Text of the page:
Diamonds are expensive and still, they are the most sought-after gemstones in the world. Have you ever thought what’s the exact reason for such high prices and why people are ready to pay the premium for best quality diamonds? Let’s take a look and find the answers.
Not All Diamonds are Expensive
Yes, there is no typo – not all diamonds are expensive. Most diamonds found in nature have a lot of imperfections and defects, which makes them relatively cheap. These low-quality diamonds are usually used in industry as parts of various tools.
Most diamonds mined are not fit to be used in jewellery. The diamonds of passable quality are rare. The stones you can see in the jewellery stores have already been sorted out of mined diamonds according to a number of criteria which makes them sellable and relatively pricey as a result.
Diamonds of Good Colour are Rare
Colour is one of the main characteristics of diamond quality. The whiter or more colourless a stone, the more expensive it is.
The high price charged for colourless and near-colourless diamonds is a result of their rarety. Not all diamonds are white. In fact, most diamonds mined come with noticeable yellowish tints and only a small percentage of them can be classified as colourless or near-colourless. Moreover, even the stones with faint yellowish hues are rare to find.
High-Clarity Diamonds are Rare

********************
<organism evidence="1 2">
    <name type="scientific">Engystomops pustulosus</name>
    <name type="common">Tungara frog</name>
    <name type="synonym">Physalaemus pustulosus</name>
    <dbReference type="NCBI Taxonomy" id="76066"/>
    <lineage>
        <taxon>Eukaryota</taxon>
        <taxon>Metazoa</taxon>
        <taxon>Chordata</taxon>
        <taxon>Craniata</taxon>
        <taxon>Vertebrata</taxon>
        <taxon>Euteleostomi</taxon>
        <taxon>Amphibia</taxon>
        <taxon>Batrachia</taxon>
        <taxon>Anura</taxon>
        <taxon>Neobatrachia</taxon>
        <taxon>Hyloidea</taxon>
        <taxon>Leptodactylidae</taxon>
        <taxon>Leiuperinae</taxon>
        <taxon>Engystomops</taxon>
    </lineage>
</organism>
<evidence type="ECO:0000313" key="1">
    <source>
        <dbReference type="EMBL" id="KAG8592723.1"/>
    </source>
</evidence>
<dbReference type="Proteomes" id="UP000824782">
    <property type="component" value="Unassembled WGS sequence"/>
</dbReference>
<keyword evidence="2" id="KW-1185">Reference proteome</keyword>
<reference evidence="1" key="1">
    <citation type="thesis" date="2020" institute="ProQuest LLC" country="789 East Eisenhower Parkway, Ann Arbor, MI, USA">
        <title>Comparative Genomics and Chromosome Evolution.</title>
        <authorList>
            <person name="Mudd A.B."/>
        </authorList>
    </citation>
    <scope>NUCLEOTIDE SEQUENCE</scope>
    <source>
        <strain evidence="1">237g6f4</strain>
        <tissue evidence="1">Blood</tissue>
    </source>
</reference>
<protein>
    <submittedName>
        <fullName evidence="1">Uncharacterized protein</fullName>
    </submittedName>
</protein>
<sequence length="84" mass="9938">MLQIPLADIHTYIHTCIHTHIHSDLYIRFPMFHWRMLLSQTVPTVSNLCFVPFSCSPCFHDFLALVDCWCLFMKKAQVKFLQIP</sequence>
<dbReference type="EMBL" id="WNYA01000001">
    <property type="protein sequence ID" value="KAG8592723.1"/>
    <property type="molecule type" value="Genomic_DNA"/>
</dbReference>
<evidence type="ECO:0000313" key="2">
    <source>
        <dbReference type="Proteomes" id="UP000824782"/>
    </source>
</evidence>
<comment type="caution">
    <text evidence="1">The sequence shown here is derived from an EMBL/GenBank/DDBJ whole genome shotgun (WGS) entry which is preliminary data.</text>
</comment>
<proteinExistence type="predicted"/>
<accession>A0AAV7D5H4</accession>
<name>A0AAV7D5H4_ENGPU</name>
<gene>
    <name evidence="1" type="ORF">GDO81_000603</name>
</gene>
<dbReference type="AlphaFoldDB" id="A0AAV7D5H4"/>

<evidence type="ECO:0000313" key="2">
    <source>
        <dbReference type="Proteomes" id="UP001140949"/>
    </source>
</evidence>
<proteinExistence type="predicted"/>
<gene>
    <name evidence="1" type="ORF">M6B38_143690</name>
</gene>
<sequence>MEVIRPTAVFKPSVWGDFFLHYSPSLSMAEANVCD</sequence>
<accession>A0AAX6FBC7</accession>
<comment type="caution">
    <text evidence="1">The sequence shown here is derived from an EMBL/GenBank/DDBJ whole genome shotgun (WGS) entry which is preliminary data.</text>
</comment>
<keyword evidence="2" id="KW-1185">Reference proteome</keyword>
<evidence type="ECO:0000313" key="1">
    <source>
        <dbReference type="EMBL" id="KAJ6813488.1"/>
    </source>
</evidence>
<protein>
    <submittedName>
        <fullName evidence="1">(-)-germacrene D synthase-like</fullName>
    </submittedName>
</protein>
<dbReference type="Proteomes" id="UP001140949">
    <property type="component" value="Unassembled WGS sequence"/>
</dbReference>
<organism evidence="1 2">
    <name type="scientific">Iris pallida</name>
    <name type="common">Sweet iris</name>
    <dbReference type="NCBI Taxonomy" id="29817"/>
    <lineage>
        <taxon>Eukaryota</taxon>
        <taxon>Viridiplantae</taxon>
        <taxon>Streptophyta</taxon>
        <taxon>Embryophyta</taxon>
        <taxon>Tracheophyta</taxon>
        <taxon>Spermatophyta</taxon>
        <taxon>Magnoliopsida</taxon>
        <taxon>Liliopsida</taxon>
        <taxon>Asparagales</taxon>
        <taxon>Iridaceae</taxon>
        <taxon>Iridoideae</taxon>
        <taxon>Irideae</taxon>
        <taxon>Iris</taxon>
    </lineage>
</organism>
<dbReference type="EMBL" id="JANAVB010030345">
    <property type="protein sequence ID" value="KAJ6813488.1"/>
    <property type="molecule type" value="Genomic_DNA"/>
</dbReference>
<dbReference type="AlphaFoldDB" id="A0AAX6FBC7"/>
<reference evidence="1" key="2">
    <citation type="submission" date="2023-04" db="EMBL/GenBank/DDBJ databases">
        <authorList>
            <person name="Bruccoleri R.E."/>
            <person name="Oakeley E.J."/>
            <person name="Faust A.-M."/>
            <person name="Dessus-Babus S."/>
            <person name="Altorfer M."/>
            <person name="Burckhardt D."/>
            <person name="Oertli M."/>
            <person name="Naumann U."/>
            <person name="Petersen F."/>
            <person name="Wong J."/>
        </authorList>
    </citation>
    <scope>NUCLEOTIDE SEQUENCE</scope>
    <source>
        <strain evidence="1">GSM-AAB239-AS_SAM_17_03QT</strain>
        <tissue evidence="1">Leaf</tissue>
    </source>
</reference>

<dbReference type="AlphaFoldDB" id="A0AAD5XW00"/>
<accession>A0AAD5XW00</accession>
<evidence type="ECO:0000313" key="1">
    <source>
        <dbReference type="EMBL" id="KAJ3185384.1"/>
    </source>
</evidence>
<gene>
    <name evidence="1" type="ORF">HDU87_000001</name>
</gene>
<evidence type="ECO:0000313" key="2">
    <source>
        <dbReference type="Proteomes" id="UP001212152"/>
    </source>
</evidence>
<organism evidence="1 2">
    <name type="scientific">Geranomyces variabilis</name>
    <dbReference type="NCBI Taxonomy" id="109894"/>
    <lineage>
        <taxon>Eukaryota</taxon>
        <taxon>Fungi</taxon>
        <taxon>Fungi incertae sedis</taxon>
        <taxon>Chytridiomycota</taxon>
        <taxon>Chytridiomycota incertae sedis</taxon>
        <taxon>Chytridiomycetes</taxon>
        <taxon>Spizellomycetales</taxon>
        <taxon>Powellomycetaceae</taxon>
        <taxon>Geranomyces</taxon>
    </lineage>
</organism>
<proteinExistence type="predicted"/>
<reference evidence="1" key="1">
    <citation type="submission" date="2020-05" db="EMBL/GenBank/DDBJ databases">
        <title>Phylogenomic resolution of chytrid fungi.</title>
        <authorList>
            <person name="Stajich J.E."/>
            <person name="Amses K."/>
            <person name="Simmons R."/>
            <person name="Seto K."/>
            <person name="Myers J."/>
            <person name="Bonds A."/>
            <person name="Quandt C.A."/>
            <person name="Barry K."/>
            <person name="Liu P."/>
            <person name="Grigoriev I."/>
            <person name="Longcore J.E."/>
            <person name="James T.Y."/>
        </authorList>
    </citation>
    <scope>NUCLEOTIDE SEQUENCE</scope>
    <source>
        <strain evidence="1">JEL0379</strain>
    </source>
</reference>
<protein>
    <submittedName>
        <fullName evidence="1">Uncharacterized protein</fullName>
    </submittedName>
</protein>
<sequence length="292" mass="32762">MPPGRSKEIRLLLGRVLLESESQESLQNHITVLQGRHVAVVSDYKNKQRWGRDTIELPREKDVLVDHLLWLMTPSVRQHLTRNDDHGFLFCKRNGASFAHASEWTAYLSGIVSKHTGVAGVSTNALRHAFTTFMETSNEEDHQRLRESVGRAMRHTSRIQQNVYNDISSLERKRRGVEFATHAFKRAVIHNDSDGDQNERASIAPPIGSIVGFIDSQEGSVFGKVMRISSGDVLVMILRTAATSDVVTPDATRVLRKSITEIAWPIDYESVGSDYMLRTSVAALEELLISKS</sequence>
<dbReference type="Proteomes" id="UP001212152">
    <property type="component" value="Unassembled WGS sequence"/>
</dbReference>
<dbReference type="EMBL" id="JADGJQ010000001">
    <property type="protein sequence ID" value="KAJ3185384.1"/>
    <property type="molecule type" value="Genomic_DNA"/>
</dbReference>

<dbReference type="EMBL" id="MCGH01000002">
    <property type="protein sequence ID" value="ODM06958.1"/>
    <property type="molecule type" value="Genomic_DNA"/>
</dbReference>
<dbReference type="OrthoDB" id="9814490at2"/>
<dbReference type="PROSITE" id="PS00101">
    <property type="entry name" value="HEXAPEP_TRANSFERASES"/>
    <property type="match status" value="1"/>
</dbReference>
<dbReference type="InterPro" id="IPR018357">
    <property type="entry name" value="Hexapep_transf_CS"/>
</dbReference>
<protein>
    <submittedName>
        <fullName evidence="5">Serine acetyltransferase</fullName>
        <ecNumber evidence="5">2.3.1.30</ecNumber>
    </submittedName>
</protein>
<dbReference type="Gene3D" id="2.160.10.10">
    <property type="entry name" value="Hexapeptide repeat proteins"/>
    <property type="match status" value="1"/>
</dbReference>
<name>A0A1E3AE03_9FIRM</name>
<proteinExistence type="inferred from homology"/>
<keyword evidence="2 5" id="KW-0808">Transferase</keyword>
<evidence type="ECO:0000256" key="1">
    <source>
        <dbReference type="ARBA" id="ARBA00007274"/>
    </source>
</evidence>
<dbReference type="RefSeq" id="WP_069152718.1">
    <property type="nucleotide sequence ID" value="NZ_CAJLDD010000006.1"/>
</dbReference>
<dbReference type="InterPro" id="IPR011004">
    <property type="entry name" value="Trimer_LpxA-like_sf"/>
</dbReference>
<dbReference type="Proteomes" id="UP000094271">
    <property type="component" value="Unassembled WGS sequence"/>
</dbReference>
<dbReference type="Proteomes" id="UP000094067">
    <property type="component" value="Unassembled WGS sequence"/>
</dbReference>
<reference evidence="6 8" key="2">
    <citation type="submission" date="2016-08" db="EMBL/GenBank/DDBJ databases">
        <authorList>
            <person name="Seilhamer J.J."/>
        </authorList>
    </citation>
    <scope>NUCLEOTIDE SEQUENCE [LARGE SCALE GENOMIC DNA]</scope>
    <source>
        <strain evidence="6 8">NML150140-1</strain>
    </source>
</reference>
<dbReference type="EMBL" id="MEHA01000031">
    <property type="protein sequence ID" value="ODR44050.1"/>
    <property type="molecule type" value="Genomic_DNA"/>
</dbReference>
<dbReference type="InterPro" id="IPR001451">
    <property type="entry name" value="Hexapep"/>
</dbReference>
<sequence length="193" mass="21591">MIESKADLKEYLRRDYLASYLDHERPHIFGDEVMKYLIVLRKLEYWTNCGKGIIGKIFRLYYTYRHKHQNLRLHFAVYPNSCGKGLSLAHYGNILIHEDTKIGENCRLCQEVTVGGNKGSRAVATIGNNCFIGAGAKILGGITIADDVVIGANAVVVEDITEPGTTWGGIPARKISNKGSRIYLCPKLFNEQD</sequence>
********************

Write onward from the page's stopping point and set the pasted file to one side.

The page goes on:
Another important feature of a diamond is its clarity.
And if it’s hard to find a diamond that has either a good colour or good clarity, it’s even harder to find a stone that has both.
Bigger Diamonds are Harder to Find
If you check the prices for diamonds of different carat weights, you will notice that the bigger the stone, the more pricey it is per carat. The reason is that bigger diamonds are harder to find than smaller ones.
The bigger diamonds that have both high clarity and good colour are even rarer.
Excellent Cut Diamonds Always Cost the Premium
In order to be prepared for sale, raw diamonds are cut into a certain shape, faceted and polished.
To exhibit maximum brilliance, the stone needs to have ceratin proportions and these proportions also determine the quality of the cut. In addition, diamond cutters try to maximize carat weight while keeping the stone’s clarity possibly high. This is not an easy task.
Oftentimes, it is not possible to cut a diamond and keep it highly proportional, clear and big at the same time. In this case, the cutter has to cut off a portion of the stone that contains visible flaws to make it of higher clarity and sacrifice the weight. Or, the cutter may keep the bigger size but sacrifice ideal proportions.
As you see, achieving an optimal balance between cut, clarity and carat weight is not so easy, that’s why proportional stones that are big and clean are rare and expensive.